National Register of Historic Places in San Francisco
The Baker & Hamilton Building is a heavy timber industrial building typical of the South of Market warehouse district in the late 19th and early 20th centuries. It is one of few remaining pre-earthquake buildings of its type.
The building narrowly missed destruction in 1906 Earthquake and Fire when the fire traveled down Townsend Street, turned north and burned only the east side of Seventh Street. The fire destroyed many warehouses, leaving the Baker & Hamilton Building a rare survivor.
By surviving the fire, the Baker & Hamilton Building served as anchor to the warehouse district that developed during the post earthquake building boom in San Francisco.
The building was designed to house the Pacific Hardware and Steel Company, a company founded in Sacramento, California by Mark Hopkins and Collis P. Huntington in the 1850s.
The need for materials and hardware following the 1906 Earthquake and Fire helped make Pacific Hardware and Steel Company one of the largest wholesale steel and hardware business in the west. The Pacific Hardware and Steel Company merged with the Baker & Hamilton Company in 1918 and continued operating in the building until 1981.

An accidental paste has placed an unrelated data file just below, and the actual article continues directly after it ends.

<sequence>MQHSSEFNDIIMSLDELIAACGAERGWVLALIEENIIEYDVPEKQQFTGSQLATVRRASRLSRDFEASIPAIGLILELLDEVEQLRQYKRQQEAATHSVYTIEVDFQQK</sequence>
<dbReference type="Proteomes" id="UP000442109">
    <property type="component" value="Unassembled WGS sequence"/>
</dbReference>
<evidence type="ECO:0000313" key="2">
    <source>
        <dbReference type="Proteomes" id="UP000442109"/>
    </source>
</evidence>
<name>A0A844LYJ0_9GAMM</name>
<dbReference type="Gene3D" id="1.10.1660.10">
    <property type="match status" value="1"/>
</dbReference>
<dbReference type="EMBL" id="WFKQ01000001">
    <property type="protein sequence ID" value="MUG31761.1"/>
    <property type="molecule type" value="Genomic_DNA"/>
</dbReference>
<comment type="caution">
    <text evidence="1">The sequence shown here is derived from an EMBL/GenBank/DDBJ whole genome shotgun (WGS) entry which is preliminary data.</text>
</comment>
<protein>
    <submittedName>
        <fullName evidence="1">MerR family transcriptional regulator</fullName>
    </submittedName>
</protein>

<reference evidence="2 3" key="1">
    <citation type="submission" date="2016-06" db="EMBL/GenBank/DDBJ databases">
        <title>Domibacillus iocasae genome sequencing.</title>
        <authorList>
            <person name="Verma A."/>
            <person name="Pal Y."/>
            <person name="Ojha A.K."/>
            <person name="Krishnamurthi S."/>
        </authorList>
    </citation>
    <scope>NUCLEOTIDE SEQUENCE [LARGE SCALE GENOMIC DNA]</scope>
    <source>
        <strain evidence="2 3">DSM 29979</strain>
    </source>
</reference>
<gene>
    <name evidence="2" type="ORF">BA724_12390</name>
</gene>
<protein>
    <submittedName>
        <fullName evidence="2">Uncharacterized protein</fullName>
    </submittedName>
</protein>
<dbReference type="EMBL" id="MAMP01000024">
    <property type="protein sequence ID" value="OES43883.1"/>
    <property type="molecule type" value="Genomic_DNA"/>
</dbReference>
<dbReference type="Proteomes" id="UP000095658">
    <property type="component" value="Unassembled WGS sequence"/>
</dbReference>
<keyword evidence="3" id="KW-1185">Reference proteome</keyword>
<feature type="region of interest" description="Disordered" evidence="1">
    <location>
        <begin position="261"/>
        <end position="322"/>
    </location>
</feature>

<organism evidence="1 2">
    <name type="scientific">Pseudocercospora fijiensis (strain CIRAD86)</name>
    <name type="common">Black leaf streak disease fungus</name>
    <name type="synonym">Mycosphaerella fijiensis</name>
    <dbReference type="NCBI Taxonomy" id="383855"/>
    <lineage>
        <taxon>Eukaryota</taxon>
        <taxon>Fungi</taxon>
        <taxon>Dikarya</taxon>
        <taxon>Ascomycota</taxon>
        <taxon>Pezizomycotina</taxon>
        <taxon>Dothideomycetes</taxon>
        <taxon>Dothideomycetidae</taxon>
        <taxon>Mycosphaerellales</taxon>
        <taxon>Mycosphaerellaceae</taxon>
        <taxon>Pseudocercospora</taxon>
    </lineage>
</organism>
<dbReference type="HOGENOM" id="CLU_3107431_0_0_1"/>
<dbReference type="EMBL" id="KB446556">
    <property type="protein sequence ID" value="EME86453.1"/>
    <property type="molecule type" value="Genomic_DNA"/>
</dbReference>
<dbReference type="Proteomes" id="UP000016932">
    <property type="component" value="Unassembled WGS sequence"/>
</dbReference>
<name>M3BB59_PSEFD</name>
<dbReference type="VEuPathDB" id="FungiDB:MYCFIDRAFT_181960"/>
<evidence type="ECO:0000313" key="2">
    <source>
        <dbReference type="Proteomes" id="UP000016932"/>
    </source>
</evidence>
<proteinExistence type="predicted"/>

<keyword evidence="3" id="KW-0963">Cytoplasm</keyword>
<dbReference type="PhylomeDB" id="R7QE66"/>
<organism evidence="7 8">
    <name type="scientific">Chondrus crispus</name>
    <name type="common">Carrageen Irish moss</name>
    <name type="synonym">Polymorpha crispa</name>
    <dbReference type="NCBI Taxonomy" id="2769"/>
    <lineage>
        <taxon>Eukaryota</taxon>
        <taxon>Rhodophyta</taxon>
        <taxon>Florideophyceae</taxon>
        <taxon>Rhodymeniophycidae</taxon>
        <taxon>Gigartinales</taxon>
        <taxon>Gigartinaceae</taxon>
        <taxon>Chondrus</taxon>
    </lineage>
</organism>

The building was designed by Albert Sutton and Charles Peter Weeks, who had formed a partnership in 1902. Sutton and Weeks designed several other buildings in San Francisco, but Baker & Hamilton was one of their earlier projects. The firm disbanded in 1910.
Charles Peter Weeks became associated with W.P. Day in 1918. The firm of Weeks & Day designed some of San Francisco's better known landmarks, such as the Mark Hopkins and Huntington Hotels on Nob Hill.
Adapted from the NRHP Nomination Form
The Baker & Hamilton Building is also San Francisco Landmark 193 and is currently occupied by Adobe Systems, Inc.